SAN FRANCISCOPico projectors embedded into products such as smartphones are set to experience a sixtyfold growth in shipments during the next four years, according to a forecast by market research firm iSuppli Corp.
Shipments of embedded pico projectors will rise to more than 3 million units in 2013, up from less than 50,000 units this year, iSuppli (El Sequndo, Calif.) predicted. The firm defines pico projectors as front projectors weighing less than 2 pounds and sized at less than 60 cubic inches without a battery pack.
The capability of picoprojectors to overcome screen-size limitations in mobile electronics devices, projecting a large image despite their small size, makes embedded pico projectors a perfect fit for space-constrained mobile devices, according to iSuppli.
"Mobile electronic devices offer consumers and corporate users the portability they desire, causing an increasing number of users to employ products like smart phones and netbook PCs as their primary platforms for computing and Internet access," said Sanju Khatri, iSuppli principal analyst for signage/projection, in a statement.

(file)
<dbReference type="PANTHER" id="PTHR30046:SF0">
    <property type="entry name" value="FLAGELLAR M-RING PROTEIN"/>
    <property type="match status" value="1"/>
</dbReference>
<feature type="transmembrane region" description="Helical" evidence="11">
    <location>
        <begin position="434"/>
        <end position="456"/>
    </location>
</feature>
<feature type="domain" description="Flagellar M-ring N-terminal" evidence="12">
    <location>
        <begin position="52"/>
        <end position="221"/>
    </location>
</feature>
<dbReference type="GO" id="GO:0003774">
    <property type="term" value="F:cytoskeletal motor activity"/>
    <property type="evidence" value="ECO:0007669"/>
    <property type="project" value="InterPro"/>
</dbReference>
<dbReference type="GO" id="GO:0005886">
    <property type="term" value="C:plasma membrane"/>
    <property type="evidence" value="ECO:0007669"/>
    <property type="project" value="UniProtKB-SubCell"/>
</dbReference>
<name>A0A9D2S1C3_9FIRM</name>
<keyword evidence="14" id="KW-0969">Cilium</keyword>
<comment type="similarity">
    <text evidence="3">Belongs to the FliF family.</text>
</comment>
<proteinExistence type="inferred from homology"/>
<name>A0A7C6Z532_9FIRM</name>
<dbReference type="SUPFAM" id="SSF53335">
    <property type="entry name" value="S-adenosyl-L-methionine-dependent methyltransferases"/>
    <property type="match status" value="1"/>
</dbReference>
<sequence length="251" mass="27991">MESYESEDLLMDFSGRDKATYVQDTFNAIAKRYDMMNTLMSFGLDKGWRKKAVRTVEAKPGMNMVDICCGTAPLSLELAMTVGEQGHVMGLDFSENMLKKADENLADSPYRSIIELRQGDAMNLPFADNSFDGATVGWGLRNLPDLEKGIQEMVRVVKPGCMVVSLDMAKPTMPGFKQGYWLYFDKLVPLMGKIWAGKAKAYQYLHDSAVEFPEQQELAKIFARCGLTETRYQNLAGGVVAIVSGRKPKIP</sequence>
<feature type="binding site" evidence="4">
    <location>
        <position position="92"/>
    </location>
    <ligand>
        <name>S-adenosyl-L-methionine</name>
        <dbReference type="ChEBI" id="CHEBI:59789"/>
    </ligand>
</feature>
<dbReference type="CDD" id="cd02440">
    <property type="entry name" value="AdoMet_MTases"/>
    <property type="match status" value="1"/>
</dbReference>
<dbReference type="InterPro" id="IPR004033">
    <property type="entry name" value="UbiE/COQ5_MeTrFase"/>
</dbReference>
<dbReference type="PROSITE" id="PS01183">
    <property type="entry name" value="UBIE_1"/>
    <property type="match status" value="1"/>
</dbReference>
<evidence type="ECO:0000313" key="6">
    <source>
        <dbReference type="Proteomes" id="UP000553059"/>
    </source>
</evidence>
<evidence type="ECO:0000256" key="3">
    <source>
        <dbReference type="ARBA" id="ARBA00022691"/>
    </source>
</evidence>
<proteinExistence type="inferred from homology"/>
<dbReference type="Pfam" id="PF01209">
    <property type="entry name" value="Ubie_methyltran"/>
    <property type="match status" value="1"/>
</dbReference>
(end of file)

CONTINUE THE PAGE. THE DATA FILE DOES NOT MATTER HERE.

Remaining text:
"However, a major obstacle blocking the use of mobile devices in this fashion has been their tiny displays relative to desktop PCs," Khatri said. "Embedded pico projectors promise to enlarge these displays, making mobile devices more capable as primary computing and Internet-access platforms."
Pico projectors are likely to find initial acceptance in the corporate market, allowing businesspeople to make presentations directly from their mobile PCs, smart phones or PDAs, according to iSuppli. But the devices also have a strong allure to consumers, allowing large-sized display of video, Internet sites and applications, according to the firm.
Smartphones represent a promising market for embedded pico projectors, iSuppli said, noting that Samsung Electronics Co. Ltd. unveiled a smartphone with a pico projector, dubbed "The Show," at the Consumer Electronics Show in January. Other smart phones equipped with pico-projectors are likely to be introduced soon, iSuppli said.
The Samsung phone uses Texas Instruments Inc.'s Digital Light Processing (DLP) projection technology. Besides DLP and other MEMS display technologies, liquid crystal on silicon (LCOS) technology shows equally strong promise in the embedded pico projector market, according to iSuppli.
Despite the rapid projected growth for embedded pico projectors, iSuppli said they will still account for only a small fraction of overall mobile device shipments through 2013.
"The growth potential for embedded pico projectors will be limited during the next few years due to challenges in areas including power consumption, size and manufacturing," Khatri said. "As these issues are resolved, pico projectors will appear in many more mobile electronics devices."